1. Oh your last sentence!!! Touched right there. There is always a second option waiting if you are actually thinking of it. And if not, there is no new beginning.

  2. This is so important. I’m about to graduate with a Bachelor of Science in Mathematics. It has been a fight because I thought I COULDN’T change my major. I thought that would mean I failed.
    And it doesn’t!!! So good luck out there to everyone trying to figure out their major. I’ve finally figured out what I’m passionate for (and I’m going to grad school for it😉)☺️

  3. OH beautiful lady,,,, how can I be like you as a native English speaker ,,,what are the special tips for me…..?????

  4. I would like to study again but my current job prevents me do so, aside from other reasons.

  5. Misleading students and parents with major names happens every year in China's "pheasant" colleges.

  6. So, when I left high school, I liked science but had dirt poor self confidence, so I went into architecture as a "regular person" job. That was fun, but going into anything artsy without passion is a recipe for disaster. I was doing decent at classes and helped others, plus I liked the educational environment, so I changed to secondary science education. That was great, and I still love pedagogy, but actually teaching high school was miserable for me. Fortunately, I did well in classes, got to teach higher stuff, and even got to research, giving me confidence for once. I also fell in love with math for math's sake. I was considering math, but scared of how competitive it is, I went to chem, which was fun (ochem exempt). But by then I was tired of being driven by fear and said, screw it, you love math, do math. And now I have a math degree, plan on grad school, and have never been happier. And to think I borderline failed precalc in high school.

    I think that I am happy with the diversity of my studies, but I regret all the uncertainty and long time to finally find something I loved. I think that if I had more resources to help with confidence in different fields, as well as the ability to sample at least some more advanced ideas to grow familiar with classes to come, it would have been a lot easier to settle into something I love.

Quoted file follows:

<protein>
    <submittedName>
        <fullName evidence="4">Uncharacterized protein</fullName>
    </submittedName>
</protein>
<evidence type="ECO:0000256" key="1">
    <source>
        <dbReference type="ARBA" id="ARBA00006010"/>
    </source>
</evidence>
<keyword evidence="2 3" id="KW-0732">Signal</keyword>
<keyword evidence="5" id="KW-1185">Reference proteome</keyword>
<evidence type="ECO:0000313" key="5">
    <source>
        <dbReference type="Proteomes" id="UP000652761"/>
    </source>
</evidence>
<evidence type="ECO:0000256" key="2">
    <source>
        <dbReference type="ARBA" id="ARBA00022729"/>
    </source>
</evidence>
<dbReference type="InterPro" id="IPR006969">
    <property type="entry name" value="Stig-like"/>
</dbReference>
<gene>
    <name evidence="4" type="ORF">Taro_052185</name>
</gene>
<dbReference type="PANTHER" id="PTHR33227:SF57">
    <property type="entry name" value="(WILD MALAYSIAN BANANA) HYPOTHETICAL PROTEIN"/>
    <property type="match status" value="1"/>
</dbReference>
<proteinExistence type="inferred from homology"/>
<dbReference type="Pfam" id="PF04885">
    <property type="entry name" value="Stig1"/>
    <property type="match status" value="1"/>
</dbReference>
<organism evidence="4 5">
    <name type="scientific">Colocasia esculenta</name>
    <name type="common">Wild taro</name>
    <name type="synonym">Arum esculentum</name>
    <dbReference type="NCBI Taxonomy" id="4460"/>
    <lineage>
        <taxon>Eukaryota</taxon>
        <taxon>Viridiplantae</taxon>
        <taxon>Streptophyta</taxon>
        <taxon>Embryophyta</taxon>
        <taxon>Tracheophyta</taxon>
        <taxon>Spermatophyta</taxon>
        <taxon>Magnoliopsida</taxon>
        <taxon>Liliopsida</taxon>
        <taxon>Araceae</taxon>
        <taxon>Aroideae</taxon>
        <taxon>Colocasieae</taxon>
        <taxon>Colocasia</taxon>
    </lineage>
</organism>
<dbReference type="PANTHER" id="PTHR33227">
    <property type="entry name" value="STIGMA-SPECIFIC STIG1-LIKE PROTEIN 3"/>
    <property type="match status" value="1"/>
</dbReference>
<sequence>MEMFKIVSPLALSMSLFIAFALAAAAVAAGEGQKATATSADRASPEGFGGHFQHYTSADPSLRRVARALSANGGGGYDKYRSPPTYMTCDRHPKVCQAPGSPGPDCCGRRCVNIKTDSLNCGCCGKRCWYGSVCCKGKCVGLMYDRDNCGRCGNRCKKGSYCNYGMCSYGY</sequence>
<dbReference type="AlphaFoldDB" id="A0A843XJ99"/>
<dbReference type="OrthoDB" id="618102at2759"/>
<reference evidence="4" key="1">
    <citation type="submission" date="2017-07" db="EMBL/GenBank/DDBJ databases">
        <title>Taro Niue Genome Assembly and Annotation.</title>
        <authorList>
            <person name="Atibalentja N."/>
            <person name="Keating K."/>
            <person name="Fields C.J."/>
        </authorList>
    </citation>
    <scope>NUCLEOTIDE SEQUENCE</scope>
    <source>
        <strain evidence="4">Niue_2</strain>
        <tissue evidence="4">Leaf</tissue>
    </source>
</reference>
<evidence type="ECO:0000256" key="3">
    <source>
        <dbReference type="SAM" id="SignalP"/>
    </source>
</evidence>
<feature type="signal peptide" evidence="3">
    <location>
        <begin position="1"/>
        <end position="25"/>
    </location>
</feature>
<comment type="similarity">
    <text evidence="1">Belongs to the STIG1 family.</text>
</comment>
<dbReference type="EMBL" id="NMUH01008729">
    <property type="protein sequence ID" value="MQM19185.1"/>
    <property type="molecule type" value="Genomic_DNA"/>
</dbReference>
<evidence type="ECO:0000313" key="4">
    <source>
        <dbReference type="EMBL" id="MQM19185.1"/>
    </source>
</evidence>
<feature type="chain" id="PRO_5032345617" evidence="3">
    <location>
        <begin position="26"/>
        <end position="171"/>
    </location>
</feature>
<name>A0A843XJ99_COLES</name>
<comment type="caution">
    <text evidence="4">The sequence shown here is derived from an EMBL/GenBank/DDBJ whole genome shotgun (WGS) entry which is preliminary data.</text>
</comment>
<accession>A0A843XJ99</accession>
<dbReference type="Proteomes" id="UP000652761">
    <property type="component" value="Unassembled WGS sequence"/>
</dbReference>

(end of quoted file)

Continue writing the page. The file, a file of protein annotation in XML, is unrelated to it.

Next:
7. I’ve been looking for a “major” my whole life. Now I am 63 and “a jack of all trades and a master of none”. Don’t follow my example! It sucks! 🤯🥵🤬

  8. What about money? You completely skipped over that. The equation isn't you + effort + talent = success. The equation is you + options + effort + talent probably = success.

  9. Vim aqui pra ver o quanto essa mulher tem a didática perfeita tanto em portugues como em inglês

  10. Ah, the problem of life.
    Quite frankly, out of so many college students I've talked to and other people who have started their careers for quite some time:
    It really takes time for yourself to figure out who you are and what you want to be in this world. This video is mostly helpful but personal preference can only be fully understood by how the person performs.
    I know a great number of people were basically seeking their life path in college. Not necessarily before college. And people who did not go to college first instead, undertook many jobs and experiences to figure out what they really like and dislike.
    It's giant topic that really takes time, and wit for a person to find out.

  11. thanks for your work. I enjoy your math stuff. I think a few videos on philosophy of math would be fun.

  12. Career orientation: combination of one's talents, what one enjoy doing and what makes sense.
    Life orientation: based on one's greatest joys and greatest pains. Choosing to build something positive out of both will bring purpose to one's life and will be the answer to "what makes sense?" in one's career orientation.